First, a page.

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Watch out for summer scams

It’s summer, so that means many people will begin planning vacations, home improvement projects and other activities.

Unfortunately, when the weather heats up, scammers also step up their game in hopes of defrauding people out of their hard-earned money.

Ohio Attorney General Mike DeWine recently warned Ohioans of some popular scams. Watch out for these common tactics and don’t be a victim.

• Rental scams: Con artists lift listing information from legitimate real estate websites and repost pictures of houses or apartments as rentals on Craigslist or other websites. When potential renters respond to their ads, scammers tell them to wire a down payment of a few hundred or a few thousand dollars to secure the rental. After sending money, however, the renter finds out that the house or apartment was for sale by someone else, not for rent, and that the online rental ad was bogus.

• Travel scams: Consumers receive an offer for a “free” vacation, but they later find out that they must pay upfront fees or listen to a sales presentation to receive the offer. In Ohio, important exclusions and limitations of an offer must be clearly disclosed in ads, and consumers shouldn’t have to pay to receive a free prize.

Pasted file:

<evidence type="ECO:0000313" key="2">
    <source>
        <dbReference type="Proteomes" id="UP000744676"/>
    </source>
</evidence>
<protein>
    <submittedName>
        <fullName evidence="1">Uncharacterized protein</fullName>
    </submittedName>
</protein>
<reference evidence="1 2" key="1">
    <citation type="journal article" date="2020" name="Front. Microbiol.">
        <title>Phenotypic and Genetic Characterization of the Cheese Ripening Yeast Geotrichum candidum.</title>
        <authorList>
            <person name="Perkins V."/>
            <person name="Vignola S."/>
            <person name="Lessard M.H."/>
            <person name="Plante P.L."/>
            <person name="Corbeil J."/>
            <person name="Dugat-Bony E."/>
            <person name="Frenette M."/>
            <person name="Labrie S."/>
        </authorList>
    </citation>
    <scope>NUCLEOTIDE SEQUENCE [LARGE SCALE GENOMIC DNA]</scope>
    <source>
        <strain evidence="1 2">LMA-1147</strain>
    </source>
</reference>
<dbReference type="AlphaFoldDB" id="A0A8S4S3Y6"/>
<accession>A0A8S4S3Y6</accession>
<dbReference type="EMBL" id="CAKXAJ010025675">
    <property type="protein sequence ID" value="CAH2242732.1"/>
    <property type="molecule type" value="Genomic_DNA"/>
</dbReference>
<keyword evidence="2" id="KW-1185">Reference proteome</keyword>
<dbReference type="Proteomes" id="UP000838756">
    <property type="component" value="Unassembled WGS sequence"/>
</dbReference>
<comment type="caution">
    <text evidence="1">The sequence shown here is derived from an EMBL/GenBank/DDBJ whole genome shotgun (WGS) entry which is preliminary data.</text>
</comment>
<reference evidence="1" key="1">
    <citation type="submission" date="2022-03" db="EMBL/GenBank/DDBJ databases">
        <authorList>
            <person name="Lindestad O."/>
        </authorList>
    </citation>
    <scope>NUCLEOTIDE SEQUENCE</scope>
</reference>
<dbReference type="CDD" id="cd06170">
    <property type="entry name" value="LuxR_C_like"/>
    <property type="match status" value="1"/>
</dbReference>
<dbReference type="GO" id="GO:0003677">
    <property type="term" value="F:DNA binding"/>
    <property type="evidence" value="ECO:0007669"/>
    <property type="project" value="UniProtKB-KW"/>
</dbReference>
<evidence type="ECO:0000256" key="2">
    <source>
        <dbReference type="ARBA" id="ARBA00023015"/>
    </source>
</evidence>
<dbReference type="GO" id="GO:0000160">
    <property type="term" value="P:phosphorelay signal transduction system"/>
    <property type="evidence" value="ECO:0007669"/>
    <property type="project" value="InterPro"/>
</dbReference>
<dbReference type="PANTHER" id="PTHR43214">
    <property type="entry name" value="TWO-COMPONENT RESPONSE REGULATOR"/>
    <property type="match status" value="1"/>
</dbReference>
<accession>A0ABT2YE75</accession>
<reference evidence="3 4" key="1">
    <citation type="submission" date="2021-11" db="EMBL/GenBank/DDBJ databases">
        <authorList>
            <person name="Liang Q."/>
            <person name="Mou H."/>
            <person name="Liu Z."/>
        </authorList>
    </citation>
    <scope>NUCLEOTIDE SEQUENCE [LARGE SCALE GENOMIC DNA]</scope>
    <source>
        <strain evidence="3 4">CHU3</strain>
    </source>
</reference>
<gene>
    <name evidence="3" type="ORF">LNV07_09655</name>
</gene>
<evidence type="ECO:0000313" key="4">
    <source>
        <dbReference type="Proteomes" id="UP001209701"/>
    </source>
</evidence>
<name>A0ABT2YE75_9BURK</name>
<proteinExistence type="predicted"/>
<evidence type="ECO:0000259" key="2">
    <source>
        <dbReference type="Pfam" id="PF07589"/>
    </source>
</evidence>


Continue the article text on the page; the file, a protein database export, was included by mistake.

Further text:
• Door-to-door home repair scams: During summer months, traveling contractors go door-to-door offering roof repairs, tree trimming, and other home improvement services, especially after storms. They take large down payments, often via cash or check, and then leave after doing little or no work. To avoid scams, consumers should be wary of door-to-door sellers who fail to notify them of their three-day right to cancel under Ohio’s Home Solicitation Sales Act, and those who demand large down payments, such as half or more of the total cost, before any works begins.

• Charitable solicitation scams: Scammers may invent phony charities or illegally solicit donations on behalf of legitimate organizations, while keeping the money for themselves. Some set up tables outside stores or shopping malls, or at fairs, festivals, and other popular events posing as a legitimate operation. Before making a charitable donation, conduct some basic research. Ask how the money will be used, do an Internet search of the organization’s name, determine if the charity is registered with the Ohio Attorney General’s Office, and find out whether it has tax-exempt status with the IRS.